The City’s private-sector partner (s) would be expected to provide:

• A dedicated and free wireless network for Internet access for the City’s safety and mobile workers to improve worker productivity. The wireless network will enable the City to use modern technology and applications to improve their productivity and deliver better government services more cost-efficiently and effectively. This means the network will be used for public and private purposes with appropriate separation and security for City use as required by the City.

• Affordable, universal Citywide Internet access will be available to citizens, businesses and visitors. Cleveland’s wireless broadband network must reach every neighborhood, every populated area. The City is seeking a proposal that offers free to low-cost service options to every Clevelander and visitor. In addition, non-profit organizations should receive special pricing.

• Free access in parks and other designated public places. Every designated public park, spaces with high-traffic, popular neighborhood destinations (i.e., airports, stadiums, arenas, Public Square, downtown) and other designated destination sites in the City will have free access to the new network.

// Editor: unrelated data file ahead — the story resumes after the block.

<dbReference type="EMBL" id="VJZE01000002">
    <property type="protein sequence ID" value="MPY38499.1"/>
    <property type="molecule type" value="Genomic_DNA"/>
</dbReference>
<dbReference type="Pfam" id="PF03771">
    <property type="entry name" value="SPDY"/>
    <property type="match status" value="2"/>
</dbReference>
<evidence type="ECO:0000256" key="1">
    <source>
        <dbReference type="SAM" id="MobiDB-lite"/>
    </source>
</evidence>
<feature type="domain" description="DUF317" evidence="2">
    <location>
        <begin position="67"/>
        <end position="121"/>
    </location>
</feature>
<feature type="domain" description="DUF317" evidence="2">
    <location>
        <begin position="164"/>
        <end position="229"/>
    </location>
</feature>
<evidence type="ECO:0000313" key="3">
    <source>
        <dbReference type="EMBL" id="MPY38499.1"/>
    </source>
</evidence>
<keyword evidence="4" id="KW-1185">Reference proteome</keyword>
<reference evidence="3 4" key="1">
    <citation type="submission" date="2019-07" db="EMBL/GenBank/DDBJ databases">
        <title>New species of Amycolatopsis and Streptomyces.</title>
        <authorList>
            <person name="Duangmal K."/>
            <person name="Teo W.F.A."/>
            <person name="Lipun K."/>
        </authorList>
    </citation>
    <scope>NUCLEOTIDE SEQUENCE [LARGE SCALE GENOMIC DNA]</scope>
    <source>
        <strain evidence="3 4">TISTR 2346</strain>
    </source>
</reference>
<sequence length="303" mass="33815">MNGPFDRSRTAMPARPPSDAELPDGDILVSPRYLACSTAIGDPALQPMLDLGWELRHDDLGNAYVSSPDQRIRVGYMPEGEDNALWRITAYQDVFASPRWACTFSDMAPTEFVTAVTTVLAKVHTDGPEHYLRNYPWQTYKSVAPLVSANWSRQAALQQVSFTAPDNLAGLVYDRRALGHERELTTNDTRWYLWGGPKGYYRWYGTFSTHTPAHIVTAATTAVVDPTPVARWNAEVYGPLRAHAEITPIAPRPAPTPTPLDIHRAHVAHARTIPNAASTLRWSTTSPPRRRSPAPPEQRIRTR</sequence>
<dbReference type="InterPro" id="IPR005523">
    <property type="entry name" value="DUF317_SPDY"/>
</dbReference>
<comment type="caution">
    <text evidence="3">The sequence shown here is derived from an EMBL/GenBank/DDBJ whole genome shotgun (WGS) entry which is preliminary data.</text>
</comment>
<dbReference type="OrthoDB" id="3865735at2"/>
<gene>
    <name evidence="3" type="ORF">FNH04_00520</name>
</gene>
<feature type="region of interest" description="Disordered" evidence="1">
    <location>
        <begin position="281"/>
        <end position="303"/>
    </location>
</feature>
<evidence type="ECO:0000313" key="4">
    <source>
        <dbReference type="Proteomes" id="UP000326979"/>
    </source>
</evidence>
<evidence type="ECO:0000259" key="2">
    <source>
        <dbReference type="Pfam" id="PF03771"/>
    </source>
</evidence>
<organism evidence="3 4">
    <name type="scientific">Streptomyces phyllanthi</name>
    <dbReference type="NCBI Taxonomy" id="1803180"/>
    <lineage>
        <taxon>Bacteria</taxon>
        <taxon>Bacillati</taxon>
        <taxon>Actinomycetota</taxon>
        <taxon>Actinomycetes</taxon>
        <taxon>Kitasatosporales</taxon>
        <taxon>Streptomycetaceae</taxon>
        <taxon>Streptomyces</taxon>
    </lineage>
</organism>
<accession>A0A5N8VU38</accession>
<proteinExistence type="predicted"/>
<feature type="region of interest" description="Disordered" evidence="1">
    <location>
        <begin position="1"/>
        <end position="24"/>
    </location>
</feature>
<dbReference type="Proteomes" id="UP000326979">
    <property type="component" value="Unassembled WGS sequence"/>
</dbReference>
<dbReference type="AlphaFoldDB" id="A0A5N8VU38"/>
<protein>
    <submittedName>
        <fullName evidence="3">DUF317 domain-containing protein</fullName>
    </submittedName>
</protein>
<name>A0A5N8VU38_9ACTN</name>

• Free access in the Recreation Centers, CLIMB (Computer Learning In My Backyard)/CTC Centers or other designated programs, which help to increase Digital Literacy in our neighborhoods and close the gaps of those with access and those without access to modern technology. Building on the success of “Cleveland CTCs and the CLIMB initiative,” the new network must include support for these centers to offer more robust applications to support mobility and digital equity in underserved communities. This includes support for community-based applications, which are meaningful and include computer ownership for low-income households. The City expects a financial commitment to support these types of digital inclusion programs.